Super User is a question and answer site for computer enthusiasts and power users. It's 100% free, no registration required.

Sign up
Here's how it works:
  1. Anybody can ask a question
  2. Anybody can answer
  3. The best answers are voted up and rise to the top

I have a user who uses both Mac and PC and has a couple USB hard drive formatted in Mac format. Wondering if I can find a free alternative to MacDrive or if we'll need to pay for it.

share|improve this question
up vote 4 down vote accepted

You do not necessarily need to use the FAT filesystem as @mjrider said in his answer. There is a driver that will allow you to use NTFS (Windows primarily uses this filesystem) filesystems on a Mac. Here is the link to the information that I found. Here is a link to the drivers that you can download to get the functionality you need.

If you install that driver and have an external HDD that you have used on a Windows OS, you can turn around and now use it on the Mac now that the driver has been installed and there will be no issue with reading or writing to the hard drive.

share|improve this answer
I've found this solution perfectly working because fat is not good nowadays (huge hard disks size) – Pitto Jun 8 '11 at 16:10
@Pitto, Here is an answer I had where someone was wanting a file system that could support large capacities, but didn't know about the driver for Macs. NTFS can support up to 16TB capacities. Good point to mention on the large capacity. This could be vital knowledge for knowing the capabilities of the filesystem. – David Jun 8 '11 at 16:13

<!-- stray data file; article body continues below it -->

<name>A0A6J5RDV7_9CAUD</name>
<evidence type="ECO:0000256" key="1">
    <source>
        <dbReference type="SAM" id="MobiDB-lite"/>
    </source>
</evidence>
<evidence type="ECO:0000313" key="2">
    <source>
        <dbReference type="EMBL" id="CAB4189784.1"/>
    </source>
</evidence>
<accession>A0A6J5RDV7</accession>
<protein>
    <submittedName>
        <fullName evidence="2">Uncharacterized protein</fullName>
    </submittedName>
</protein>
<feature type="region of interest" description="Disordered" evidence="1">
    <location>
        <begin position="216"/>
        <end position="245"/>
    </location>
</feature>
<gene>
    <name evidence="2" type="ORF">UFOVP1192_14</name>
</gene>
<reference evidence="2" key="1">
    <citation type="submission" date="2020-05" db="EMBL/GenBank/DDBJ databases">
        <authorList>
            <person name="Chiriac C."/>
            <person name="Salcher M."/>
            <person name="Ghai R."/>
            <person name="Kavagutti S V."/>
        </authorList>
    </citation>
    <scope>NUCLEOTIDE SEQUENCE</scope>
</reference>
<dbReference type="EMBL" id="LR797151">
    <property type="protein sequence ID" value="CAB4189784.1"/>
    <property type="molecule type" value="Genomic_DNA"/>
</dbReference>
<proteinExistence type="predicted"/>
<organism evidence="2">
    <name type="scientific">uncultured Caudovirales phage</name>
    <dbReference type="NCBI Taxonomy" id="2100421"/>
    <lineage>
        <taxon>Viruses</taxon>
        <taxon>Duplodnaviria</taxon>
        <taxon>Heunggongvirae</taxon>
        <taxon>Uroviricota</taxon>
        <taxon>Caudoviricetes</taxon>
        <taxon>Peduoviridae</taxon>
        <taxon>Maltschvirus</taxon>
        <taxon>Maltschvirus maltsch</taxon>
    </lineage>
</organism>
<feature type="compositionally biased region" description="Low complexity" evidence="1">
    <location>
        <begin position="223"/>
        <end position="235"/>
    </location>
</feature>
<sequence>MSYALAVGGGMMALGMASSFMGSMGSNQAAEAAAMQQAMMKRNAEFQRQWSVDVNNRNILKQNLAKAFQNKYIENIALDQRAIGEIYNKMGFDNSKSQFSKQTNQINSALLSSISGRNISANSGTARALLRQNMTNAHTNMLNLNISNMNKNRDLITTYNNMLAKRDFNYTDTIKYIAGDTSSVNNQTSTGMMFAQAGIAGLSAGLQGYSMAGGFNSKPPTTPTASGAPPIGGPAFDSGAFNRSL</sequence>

You're absolutely right... If we're talking about a small usb pen then fat is a good solution and work immediately almost on every (common) operating system. When it comes to hard drives and cross platform needs ntfs is definitely the answer (for now) :) – Pitto Jun 8 '11 at 16:18
Also, Mac OS 10.4 and up have the ability to read NTFS systems built-in by default, so you can leave the NTFS-3G installer on your external drive and install it on any new Mac you use that requires read/write ability. – afrazier Jun 8 '11 at 16:30

HFSExplorer is an application that will let you read HFS+ partitions and dmg files

it works really well!

share|improve this answer

I have asked this same question to many different users. and my general response is format your usb drive as either fat or exfat depending on if you need linux support (exfat does not work out of the box on MOST linux version, yet fat does)

share|improve this answer
It's hard to recommend exFAT until Linux support gets out of beta stage, or if you have to deal with Macs running 10.5. – afrazier Jun 8 '11 at 16:36
aggreed...but it is "a" free option... – mjrider Jun 9 '11 at 1:22
As of late I've had zero issues with the xfat beta... And if you are using linux it's quite easy to install the support and forget it.... I understand that's not an option for all... – mjrider Feb 22 '14 at 23:29

It looks like there are readonly HFS+ Windows drivers in Bootcamp. I'm not sure how you'd get them over to a generic (non-Bootcamp) Windows install.

If you absolutely require free, I'd suggest not worrying about mounting and just put the Mac on a network and export the drive(s) as file share(s) (with samba underneath). You also get write access to it. You could also export as WebDav but samba will be easier.

If this is too much of a pain, then you have two choices, pay in money for MacDrive, or pay in time to copy the drive off, reformat as Fat32 or some other file system mountable on both Windows and Mac, and copy back to the drive. You would also lose some metadata (file storage dates, all the other stuff that HFS+ gives you).

share|improve this answer

Your Answer


By posting your answer, you agree to the privacy policy and terms of service.

Not the answer you're looking for? Browse other questions tagged or ask your own question.